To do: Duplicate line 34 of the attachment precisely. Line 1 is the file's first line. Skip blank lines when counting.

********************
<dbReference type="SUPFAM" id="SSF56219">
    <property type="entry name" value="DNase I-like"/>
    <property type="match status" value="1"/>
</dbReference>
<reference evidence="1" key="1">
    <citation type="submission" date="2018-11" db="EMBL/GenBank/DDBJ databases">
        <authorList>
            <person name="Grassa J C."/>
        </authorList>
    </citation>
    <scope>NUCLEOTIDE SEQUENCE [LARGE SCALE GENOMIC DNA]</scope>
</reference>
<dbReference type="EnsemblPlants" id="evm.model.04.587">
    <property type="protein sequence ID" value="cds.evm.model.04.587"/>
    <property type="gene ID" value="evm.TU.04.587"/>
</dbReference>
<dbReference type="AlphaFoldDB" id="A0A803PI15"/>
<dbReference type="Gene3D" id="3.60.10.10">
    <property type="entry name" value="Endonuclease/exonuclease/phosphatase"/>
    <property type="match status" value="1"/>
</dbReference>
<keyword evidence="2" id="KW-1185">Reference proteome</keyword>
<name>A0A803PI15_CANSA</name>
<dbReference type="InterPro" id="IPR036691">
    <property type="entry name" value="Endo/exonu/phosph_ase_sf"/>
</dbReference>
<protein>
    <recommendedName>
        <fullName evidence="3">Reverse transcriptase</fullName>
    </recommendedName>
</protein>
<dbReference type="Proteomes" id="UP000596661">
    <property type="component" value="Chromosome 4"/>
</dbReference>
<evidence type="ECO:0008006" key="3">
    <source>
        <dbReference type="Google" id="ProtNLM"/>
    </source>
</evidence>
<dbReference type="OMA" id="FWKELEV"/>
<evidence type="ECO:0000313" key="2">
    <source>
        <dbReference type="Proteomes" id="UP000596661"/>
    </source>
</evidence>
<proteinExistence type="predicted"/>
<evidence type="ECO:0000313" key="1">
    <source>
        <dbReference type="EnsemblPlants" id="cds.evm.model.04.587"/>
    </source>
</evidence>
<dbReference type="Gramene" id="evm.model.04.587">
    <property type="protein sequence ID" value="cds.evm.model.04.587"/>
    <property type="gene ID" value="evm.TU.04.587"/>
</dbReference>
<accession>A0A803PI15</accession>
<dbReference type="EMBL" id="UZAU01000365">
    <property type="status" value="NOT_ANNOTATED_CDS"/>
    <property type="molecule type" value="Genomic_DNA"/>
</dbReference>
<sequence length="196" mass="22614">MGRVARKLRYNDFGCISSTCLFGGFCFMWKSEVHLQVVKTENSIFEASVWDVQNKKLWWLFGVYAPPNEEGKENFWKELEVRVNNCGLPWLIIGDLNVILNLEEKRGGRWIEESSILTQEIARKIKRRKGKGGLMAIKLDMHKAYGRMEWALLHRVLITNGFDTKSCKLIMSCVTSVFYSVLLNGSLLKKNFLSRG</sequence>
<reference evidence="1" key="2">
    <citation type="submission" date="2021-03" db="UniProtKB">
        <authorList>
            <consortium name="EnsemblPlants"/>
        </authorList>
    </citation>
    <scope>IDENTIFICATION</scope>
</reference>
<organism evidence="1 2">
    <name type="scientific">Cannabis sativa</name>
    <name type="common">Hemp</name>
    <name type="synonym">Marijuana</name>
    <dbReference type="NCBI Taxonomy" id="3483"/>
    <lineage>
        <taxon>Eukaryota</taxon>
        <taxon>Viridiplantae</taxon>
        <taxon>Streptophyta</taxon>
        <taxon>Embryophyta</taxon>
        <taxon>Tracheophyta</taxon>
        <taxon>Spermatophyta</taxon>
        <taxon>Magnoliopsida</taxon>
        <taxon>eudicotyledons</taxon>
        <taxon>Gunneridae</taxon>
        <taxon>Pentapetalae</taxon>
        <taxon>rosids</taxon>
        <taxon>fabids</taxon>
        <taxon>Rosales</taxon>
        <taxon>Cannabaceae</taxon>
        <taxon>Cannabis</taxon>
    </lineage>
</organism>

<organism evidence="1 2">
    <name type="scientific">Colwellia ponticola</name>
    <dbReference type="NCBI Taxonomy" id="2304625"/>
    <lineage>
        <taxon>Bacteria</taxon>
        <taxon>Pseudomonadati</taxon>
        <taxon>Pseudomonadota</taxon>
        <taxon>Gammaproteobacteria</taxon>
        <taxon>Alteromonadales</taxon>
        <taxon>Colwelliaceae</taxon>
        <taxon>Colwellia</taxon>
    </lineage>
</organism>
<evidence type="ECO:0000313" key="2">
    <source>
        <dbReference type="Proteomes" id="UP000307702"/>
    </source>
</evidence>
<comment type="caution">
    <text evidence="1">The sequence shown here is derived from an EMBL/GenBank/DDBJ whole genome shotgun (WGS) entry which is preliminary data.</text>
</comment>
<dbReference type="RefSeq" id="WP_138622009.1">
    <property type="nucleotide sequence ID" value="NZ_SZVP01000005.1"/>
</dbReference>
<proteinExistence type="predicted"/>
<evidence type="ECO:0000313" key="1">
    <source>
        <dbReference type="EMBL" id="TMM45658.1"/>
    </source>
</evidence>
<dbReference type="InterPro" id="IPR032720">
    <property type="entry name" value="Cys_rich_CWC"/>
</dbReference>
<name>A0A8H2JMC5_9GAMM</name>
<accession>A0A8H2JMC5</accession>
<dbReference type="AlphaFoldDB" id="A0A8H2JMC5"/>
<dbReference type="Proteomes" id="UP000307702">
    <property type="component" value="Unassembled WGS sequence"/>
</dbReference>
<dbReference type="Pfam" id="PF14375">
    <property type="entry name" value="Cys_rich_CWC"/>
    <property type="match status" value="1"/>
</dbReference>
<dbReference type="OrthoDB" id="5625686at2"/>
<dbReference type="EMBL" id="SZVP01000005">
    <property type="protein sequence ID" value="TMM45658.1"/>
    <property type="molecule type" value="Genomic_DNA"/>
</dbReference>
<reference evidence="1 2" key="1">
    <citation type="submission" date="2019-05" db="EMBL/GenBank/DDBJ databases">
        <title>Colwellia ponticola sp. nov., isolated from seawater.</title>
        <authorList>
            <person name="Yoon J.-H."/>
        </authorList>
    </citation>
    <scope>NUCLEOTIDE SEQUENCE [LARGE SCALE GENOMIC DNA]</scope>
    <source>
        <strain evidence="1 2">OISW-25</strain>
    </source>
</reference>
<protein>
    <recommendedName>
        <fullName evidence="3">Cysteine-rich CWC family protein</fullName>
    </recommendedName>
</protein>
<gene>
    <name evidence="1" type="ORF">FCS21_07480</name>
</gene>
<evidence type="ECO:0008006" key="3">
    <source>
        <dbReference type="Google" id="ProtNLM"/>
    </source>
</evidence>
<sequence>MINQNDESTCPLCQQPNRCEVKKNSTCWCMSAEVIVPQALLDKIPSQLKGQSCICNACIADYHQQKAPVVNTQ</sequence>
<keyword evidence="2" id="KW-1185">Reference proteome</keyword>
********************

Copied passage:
</dbReference>